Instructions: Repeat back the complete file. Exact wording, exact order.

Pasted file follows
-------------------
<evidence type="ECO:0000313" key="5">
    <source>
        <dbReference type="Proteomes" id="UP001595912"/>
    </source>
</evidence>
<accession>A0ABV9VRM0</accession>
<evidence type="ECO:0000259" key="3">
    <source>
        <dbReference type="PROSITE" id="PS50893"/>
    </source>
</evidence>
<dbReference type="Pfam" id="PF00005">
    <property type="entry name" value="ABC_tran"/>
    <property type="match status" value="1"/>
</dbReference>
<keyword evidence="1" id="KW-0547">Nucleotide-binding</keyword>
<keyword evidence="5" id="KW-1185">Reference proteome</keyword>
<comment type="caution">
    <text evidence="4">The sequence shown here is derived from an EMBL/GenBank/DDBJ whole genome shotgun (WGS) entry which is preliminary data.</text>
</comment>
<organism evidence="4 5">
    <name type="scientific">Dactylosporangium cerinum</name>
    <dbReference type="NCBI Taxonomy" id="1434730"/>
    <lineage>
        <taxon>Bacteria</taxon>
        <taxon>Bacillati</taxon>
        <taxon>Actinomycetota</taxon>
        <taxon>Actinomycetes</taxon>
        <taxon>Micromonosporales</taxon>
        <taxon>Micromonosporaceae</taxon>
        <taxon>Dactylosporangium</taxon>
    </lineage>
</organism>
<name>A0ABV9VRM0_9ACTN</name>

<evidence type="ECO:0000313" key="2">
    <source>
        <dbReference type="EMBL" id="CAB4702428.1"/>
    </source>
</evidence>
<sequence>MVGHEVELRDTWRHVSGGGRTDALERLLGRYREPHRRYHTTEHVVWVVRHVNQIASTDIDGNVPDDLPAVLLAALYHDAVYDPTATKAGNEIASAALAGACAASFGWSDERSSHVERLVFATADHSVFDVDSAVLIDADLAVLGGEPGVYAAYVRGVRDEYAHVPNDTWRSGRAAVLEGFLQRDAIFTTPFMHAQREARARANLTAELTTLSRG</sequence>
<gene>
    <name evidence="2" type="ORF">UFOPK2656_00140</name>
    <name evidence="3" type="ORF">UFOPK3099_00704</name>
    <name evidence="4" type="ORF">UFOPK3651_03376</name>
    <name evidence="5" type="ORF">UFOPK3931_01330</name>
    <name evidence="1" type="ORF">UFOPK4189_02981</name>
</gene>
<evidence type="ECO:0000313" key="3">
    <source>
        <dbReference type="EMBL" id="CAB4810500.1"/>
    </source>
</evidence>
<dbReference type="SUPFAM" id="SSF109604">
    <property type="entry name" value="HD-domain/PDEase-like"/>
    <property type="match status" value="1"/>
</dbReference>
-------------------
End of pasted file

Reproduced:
<evidence type="ECO:0000313" key="5">
    <source>
        <dbReference type="Proteomes" id="UP001595912"/>
    </source>
</evidence>
<accession>A0ABV9VRM0</accession>
<evidence type="ECO:0000259" key="3">
    <source>
        <dbReference type="PROSITE" id="PS50893"/>
    </source>
</evidence>
<dbReference type="Pfam" id="PF00005">
    <property type="entry name" value="ABC_tran"/>
    <property type="match status" value="1"/>
</dbReference>
<keyword evidence="1" id="KW-0547">Nucleotide-binding</keyword>
<keyword evidence="5" id="KW-1185">Reference proteome</keyword>
<comment type="caution">
    <text evidence="4">The sequence shown here is derived from an EMBL/GenBank/DDBJ whole genome shotgun (WGS) entry which is preliminary data.</text>
</comment>
<organism evidence="4 5">
    <name type="scientific">Dactylosporangium cerinum</name>
    <dbReference type="NCBI Taxonomy" id="1434730"/>
    <lineage>
        <taxon>Bacteria</taxon>
        <taxon>Bacillati</taxon>
        <taxon>Actinomycetota</taxon>
        <taxon>Actinomycetes</taxon>
        <taxon>Micromonosporales</taxon>
        <taxon>Micromonosporaceae</taxon>
        <taxon>Dactylosporangium</taxon>
    </lineage>
</organism>
<name>A0ABV9VRM0_9ACTN</name>

<evidence type="ECO:0000313" key="2">
    <source>
        <dbReference type="EMBL" id="CAB4702428.1"/>
    </source>
</evidence>
<sequence>MVGHEVELRDTWRHVSGGGRTDALERLLGRYREPHRRYHTTEHVVWVVRHVNQIASTDIDGNVPDDLPAVLLAALYHDAVYDPTATKAGNEIASAALAGACAASFGWSDERSSHVERLVFATADHSVFDVDSAVLIDADLAVLGGEPGVYAAYVRGVRDEYAHVPNDTWRSGRAAVLEGFLQRDAIFTTPFMHAQREARARANLTAELTTLSRG</sequence>
<gene>
    <name evidence="2" type="ORF">UFOPK2656_00140</name>
    <name evidence="3" type="ORF">UFOPK3099_00704</name>
    <name evidence="4" type="ORF">UFOPK3651_03376</name>
    <name evidence="5" type="ORF">UFOPK3931_01330</name>
    <name evidence="1" type="ORF">UFOPK4189_02981</name>
</gene>
<evidence type="ECO:0000313" key="3">
    <source>
        <dbReference type="EMBL" id="CAB4810500.1"/>
    </source>
</evidence>
<dbReference type="SUPFAM" id="SSF109604">
    <property type="entry name" value="HD-domain/PDEase-like"/>
    <property type="match status" value="1"/>
</dbReference>